Thursday, April 07, 2011

Why unschooling?

I had a new experience on Friday. After 14 years of homeschooling, and 12 as a committed unschooler--the first two were spent trying to figure out what we were doing--I was in a situation where being an unschooler was applauded. Wow. John Taylor Gatto, former New York Teacher of the Year, was applauding unschooling parents.

That felt good.

I've spent years feeling like I needed to defend what I was doing with my kids. Even as our results have proved that unschooling works, I have experienced a doubling-down of criticism, especially from other homeschoolers. I've never asked for atta-girls, or pats on the back; so I was stunned by how nice it was to get that unsolicited affirmation.

Gatto said some other things that really resonated with me:

We live with "a palette of unexamined assumptions" including the idea that "lurking behind anything worthwhile is standardized tests, GPAs and college." These assumptions have "allowed us to become our own jailers." Wow, again. This is so true, and echoes many of the conversations that I've had in the past few years with people who think about education. Gatto pointed out that it is still true that many highly successful people--names everyone knows: Gates, Jobs, Dell, to name but a few--didn't go to college or dropped out.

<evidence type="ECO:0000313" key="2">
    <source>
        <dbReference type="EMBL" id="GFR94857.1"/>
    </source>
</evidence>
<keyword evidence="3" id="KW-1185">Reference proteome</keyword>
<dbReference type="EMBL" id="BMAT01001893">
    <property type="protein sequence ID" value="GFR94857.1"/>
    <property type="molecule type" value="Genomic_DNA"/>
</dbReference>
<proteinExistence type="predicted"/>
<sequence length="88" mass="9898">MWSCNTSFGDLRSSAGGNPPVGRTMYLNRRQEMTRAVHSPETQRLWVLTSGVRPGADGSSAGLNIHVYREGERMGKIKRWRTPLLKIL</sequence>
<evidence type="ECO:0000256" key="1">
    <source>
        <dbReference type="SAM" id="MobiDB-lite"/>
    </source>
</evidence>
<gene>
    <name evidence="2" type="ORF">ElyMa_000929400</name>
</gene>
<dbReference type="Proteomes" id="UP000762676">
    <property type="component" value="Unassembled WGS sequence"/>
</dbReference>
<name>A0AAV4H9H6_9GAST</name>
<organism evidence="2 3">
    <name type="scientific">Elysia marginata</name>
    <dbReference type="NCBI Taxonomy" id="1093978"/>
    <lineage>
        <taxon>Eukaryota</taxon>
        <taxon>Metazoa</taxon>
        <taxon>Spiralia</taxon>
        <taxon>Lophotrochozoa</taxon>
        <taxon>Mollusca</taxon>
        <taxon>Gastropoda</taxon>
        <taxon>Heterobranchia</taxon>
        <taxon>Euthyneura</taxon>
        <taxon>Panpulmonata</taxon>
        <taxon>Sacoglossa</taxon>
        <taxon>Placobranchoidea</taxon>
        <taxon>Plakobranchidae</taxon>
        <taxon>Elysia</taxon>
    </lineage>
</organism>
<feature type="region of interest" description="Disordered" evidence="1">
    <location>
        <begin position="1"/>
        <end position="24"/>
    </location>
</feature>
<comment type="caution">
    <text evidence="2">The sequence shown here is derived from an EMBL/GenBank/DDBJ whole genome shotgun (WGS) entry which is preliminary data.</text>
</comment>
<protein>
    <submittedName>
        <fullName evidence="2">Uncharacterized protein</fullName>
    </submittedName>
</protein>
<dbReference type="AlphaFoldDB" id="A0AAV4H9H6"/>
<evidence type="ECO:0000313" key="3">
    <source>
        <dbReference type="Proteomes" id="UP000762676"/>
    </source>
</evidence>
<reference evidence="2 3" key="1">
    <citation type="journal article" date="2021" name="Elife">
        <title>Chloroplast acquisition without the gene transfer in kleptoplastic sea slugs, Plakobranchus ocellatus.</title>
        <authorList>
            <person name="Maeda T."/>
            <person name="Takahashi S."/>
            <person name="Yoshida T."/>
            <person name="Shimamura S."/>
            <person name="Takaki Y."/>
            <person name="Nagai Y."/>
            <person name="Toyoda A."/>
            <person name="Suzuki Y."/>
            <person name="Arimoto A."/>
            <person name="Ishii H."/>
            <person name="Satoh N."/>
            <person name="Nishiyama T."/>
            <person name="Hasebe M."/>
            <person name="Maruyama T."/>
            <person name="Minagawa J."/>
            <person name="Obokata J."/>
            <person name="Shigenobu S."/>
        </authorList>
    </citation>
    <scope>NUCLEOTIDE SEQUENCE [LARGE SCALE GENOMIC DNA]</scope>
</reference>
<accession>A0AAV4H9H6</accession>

We have come to value credentials over learning, and hoop-jumping over knowledge and understanding. And it is imprisoning millions in a cycle of under-achieving when they don't measure up and student loan debt when they do.

The way to break out: "There has to be a substantial amount of your educational program that only fits you." This is the key to unschooling. It is absolutely personalized. And it cannot be done in institutional school. It is not what institutional schooling is for. That has a different purpose.

This doesn't preclude college. In fact, so far both of my unschooled high school graduates have chosen to attend college, because it fits them. Both have chosen to be history majors, one added a minor in English, the other is considering German and political science as possible minors. But that is another post.

I think Gatto's quote also challenges us to consider what is "worthwhile." Our society seems to consider only material or career success as worthy of pursuit. I would argue that there are other pursuits equally worthwhile, which do not depend on tests and GPAs. Parenting, growing food, and working with the hands come to mind, as a beginning.

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